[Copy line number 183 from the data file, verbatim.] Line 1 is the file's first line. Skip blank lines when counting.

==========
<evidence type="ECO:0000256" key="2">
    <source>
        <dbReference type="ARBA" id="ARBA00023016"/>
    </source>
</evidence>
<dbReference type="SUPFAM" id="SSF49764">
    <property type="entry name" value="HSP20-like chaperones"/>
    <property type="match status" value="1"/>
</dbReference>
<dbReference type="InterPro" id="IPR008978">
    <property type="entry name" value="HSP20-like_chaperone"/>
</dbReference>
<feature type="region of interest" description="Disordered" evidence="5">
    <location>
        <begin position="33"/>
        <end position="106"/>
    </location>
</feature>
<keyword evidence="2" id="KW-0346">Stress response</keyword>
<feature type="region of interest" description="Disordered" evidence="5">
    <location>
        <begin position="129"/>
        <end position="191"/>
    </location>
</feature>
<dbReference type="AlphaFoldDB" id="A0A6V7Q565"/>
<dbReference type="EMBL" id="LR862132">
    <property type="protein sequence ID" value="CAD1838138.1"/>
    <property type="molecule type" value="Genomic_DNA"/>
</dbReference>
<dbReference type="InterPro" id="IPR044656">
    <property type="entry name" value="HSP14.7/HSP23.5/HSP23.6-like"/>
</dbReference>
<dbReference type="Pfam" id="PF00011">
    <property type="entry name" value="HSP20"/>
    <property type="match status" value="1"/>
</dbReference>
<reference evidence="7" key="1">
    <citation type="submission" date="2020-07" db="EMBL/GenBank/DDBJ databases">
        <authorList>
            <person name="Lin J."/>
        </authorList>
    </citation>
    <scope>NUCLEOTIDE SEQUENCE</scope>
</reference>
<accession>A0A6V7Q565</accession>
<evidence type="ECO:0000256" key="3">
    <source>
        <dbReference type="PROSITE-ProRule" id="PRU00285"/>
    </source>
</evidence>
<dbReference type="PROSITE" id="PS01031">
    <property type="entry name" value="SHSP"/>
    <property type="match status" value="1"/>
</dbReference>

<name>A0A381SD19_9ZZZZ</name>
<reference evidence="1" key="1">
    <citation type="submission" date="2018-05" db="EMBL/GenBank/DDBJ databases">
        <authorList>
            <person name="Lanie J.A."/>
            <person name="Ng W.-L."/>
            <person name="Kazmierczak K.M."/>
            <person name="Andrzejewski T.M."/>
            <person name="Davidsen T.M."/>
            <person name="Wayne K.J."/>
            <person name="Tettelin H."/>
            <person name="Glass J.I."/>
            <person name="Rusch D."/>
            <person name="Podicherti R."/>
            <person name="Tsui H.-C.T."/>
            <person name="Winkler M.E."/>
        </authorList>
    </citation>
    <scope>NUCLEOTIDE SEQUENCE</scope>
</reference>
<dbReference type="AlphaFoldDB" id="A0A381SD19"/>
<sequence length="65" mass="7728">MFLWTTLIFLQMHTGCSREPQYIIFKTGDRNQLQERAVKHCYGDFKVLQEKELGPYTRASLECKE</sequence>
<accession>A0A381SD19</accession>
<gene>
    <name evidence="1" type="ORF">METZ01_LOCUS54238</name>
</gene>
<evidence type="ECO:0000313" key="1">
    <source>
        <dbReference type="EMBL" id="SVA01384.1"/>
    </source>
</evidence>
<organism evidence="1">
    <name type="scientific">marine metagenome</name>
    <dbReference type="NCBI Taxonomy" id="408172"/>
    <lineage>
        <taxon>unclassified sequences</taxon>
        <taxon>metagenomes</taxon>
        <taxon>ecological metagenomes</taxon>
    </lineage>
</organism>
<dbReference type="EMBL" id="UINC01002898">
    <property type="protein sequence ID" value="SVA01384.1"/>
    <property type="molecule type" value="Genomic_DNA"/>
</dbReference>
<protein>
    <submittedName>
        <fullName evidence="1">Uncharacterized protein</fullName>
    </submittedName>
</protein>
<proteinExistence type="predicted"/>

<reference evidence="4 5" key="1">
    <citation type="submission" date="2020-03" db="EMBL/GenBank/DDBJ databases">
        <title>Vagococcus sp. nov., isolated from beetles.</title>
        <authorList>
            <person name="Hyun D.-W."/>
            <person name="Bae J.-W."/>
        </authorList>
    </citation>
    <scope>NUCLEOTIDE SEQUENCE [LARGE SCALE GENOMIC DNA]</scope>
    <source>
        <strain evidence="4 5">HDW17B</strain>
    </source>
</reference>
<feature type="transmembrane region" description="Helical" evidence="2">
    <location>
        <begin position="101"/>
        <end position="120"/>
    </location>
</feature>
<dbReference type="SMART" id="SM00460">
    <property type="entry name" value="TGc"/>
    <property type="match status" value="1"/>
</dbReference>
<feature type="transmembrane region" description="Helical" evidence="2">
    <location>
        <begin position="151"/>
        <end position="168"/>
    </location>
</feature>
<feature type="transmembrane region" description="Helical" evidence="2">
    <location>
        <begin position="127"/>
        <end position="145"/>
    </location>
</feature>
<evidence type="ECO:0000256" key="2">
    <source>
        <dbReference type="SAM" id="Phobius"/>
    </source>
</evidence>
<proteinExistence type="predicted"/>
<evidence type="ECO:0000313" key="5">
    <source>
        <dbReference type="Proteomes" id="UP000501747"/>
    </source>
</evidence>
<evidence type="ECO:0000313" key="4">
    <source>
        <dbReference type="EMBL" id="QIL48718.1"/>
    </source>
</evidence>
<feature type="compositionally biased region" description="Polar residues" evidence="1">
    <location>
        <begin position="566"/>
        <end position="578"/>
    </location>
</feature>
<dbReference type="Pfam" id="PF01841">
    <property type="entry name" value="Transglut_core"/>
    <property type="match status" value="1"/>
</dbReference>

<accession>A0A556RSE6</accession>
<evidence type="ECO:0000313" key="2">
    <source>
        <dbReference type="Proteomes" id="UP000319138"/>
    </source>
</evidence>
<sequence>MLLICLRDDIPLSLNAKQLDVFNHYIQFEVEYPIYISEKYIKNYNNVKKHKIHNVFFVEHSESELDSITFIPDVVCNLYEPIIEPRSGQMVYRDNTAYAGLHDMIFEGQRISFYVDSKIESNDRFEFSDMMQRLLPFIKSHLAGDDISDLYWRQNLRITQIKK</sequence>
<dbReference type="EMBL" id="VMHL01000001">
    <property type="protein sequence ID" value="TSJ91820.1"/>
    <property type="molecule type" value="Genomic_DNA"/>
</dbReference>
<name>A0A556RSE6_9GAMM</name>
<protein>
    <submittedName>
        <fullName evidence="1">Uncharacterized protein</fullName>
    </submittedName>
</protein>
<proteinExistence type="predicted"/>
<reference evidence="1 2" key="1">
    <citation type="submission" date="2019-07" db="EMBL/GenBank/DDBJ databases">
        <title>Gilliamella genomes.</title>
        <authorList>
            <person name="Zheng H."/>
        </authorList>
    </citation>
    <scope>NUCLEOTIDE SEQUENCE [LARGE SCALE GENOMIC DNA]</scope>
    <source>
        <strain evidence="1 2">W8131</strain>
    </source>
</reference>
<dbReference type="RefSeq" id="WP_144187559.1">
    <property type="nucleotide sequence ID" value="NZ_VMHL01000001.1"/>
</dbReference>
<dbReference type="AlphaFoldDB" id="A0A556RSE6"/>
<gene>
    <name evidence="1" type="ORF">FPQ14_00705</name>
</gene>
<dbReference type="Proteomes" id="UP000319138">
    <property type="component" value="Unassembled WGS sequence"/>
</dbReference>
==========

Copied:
</protein>